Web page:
I’m still motoring through Agatha Christie’s back catalog, and the novel Why Didn’t They Ask Evans? has me impressed with how quickly its various characters are able to communicate by post or phone. It has me thinking that I too once lived in a world free of email or cell phones, and I don’t recall having much trouble making plans with friends or family if I wanted to emerge from my hermitage.
I can’t seem to remember how we arranged times or places with accuracy. I really can’t remember how we made things happen, how for instance we’d know to show up in front of the bookstore on a particular day and time. I don’t remember anyone failing to show up for such rendezvous. Late at times, yes, but absent, no.
This failure of memory seems absurd to me. It’s not like the first generation of car drivers forgot how to ride horses or how to read a train schedule. The part of my brain responsible for remembering how I made plans before I had a cell phone must be the same region that eventually forgets the particulars of a brand logo once a new one is adopted. This brand-forgetfulness has been a lifelong minor plague. When I was seven years old, my family passed through a small town that still had an older version of the K-Mart logo. The relief I felt at seeing the older logo was akin to dreaming of a friend I hadn’t seen in years (and said friend looking the same as when I last saw him or her). It’s the relief of knowing that your memory is longer and deeper than you suspect, even if your mental search engine doesn’t deliver an answer when you want it.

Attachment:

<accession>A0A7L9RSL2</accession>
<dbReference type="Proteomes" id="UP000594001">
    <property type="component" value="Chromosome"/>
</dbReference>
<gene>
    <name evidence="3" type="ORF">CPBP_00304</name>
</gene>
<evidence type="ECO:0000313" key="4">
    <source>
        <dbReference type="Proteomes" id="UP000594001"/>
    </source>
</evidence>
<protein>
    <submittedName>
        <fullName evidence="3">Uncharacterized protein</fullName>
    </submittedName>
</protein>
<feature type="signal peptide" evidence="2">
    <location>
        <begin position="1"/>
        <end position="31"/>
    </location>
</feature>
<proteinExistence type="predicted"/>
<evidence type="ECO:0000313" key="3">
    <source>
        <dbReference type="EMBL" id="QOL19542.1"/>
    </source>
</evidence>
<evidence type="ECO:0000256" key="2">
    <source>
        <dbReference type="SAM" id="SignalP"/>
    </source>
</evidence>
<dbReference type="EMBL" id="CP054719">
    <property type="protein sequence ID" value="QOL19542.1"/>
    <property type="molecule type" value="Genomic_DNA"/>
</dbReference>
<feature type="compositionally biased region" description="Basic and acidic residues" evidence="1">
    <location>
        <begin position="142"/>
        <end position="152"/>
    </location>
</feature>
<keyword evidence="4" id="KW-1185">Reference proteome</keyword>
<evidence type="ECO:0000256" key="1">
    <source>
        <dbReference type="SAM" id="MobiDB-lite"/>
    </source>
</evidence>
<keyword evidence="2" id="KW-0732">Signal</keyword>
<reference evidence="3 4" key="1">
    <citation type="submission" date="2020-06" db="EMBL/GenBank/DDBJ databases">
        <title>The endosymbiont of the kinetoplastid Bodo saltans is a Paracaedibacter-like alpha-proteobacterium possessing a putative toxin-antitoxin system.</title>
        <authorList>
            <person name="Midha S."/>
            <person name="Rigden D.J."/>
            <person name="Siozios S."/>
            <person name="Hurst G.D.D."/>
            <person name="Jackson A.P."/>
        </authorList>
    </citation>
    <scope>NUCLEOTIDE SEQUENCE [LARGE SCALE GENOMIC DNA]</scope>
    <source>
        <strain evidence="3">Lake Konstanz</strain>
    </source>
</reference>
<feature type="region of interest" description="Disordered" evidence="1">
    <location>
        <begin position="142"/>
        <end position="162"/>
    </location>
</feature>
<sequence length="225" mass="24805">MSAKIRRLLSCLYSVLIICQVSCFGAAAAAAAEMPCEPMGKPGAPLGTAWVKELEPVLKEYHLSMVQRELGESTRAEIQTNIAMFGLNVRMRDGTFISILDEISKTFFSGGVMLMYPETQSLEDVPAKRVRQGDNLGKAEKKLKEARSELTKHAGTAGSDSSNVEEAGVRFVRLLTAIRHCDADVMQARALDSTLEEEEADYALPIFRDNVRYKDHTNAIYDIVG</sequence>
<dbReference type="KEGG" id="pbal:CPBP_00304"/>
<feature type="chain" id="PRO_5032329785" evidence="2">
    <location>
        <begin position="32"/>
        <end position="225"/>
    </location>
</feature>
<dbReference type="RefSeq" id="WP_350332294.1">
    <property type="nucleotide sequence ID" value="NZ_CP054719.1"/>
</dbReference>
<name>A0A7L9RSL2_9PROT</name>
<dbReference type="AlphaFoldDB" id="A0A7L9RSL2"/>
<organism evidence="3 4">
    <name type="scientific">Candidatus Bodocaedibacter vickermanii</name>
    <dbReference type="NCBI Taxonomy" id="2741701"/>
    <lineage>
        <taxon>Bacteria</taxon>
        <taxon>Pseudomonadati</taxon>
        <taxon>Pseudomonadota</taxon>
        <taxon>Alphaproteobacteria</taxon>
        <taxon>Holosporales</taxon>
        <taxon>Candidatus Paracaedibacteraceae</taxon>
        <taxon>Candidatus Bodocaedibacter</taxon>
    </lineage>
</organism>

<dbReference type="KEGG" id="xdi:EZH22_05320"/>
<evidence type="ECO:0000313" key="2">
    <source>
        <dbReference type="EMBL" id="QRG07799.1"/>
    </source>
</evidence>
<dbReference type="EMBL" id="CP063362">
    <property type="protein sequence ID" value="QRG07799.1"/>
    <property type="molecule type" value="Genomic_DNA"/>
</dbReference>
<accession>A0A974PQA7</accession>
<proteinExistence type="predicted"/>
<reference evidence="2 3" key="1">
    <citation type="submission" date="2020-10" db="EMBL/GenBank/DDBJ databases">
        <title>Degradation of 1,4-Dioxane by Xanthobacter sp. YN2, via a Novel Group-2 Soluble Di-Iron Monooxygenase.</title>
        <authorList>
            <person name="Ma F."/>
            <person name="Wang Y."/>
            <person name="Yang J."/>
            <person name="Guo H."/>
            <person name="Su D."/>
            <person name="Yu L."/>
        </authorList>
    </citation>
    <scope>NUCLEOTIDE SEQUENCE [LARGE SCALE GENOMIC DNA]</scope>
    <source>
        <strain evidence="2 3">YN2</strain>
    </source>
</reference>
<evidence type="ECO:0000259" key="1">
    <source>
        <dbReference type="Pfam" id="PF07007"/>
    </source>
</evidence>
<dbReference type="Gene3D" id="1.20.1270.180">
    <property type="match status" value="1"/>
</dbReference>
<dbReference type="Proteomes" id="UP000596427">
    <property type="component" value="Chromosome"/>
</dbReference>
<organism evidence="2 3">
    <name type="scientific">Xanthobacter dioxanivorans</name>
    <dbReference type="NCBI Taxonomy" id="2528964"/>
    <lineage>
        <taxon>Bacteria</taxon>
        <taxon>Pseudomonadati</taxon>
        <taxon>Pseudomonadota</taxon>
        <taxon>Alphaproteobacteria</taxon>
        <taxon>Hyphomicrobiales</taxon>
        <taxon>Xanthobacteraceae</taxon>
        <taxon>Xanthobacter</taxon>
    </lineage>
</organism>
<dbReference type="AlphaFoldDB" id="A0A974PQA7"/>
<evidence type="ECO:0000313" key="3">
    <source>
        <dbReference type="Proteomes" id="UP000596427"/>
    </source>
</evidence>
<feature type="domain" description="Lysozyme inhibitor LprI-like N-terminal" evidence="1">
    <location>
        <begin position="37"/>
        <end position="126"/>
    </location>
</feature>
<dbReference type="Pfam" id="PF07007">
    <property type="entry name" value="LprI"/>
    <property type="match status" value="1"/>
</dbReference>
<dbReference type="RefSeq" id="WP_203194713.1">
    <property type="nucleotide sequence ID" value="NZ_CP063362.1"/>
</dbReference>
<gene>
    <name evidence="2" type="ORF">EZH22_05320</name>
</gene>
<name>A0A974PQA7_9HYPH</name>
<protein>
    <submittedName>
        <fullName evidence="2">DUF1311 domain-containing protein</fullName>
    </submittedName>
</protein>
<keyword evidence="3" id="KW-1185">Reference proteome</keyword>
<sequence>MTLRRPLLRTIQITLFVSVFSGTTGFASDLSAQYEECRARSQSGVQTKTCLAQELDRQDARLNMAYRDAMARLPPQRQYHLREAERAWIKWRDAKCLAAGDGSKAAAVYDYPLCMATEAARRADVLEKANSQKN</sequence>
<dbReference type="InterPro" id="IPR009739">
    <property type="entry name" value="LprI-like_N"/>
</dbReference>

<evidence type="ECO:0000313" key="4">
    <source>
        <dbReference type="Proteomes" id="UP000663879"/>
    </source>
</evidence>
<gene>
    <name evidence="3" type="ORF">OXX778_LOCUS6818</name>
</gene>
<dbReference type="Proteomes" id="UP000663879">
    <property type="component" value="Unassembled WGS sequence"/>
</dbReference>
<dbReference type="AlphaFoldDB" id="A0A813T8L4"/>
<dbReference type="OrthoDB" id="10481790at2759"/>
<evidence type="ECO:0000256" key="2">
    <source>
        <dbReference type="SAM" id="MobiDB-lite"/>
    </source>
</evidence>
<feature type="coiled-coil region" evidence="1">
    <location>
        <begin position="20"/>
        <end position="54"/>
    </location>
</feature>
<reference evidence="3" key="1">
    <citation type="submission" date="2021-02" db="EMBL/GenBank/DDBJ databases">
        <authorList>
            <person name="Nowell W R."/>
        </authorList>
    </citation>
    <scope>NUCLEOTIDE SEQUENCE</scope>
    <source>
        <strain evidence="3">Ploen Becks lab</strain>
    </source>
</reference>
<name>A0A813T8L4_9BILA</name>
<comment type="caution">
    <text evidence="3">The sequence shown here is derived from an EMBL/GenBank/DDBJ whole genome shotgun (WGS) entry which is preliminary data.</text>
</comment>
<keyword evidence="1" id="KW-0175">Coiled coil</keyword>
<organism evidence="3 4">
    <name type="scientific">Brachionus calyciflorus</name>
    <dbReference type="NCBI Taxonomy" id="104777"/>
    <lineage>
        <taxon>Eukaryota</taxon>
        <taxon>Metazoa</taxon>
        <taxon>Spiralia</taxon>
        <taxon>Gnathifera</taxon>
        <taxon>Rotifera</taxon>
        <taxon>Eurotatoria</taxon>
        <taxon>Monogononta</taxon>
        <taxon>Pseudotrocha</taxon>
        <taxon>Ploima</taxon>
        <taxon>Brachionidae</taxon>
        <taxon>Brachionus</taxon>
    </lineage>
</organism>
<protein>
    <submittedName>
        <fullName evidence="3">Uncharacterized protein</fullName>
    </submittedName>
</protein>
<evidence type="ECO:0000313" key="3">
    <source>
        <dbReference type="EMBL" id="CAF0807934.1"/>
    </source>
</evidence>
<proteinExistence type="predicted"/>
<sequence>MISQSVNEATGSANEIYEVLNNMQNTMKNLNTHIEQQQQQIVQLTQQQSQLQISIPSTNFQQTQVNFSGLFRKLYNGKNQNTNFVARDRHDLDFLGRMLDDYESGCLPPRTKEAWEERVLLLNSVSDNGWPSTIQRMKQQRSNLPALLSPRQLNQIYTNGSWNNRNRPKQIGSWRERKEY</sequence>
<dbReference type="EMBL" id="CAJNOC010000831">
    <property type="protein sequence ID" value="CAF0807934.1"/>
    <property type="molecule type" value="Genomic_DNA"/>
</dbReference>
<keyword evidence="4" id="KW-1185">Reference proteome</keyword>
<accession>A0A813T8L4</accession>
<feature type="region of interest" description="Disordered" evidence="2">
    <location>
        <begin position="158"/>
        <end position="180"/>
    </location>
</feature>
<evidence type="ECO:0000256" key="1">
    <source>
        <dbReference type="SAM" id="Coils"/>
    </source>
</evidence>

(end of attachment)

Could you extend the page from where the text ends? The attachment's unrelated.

Now I feel like a cell phone is a shopping necessity. I could miss a call or text from home asking me to add something to my cart. Or, heaven forbid, I could “lose” my daughter or husband in the store. This is a part of life before cell phones that I do remember. My mom had a knack for disappearing in department stores. The larger the store, the greater the probability she’d slip away while I was thumbing through 45 rpm music singles or combing through a shirt display to find one in my size (which I could get only if it was on sale). I’d look up and Mom would be nowhere in sight. I’d spend the next half hour wandering the store and finding her only at the moment I’d given her up as lost for good. I’d spot her right before she slipped into some alternate retail reality where the pictures of mothers and not children are to be seen on milk cartons.
I’d have appreciated some way of knowing exactly where she was, but a cell phone would have diluted her mystique I suppose. Unless she went missing in a store, I had persistent knowledge of her whereabouts. I didn’t have to wonder if she was in the bathroom or the backyard or the planet Venus. I just knew. Perhaps such transparency was exhausting at times.
How did we let others know where we’d be and when we’d get there?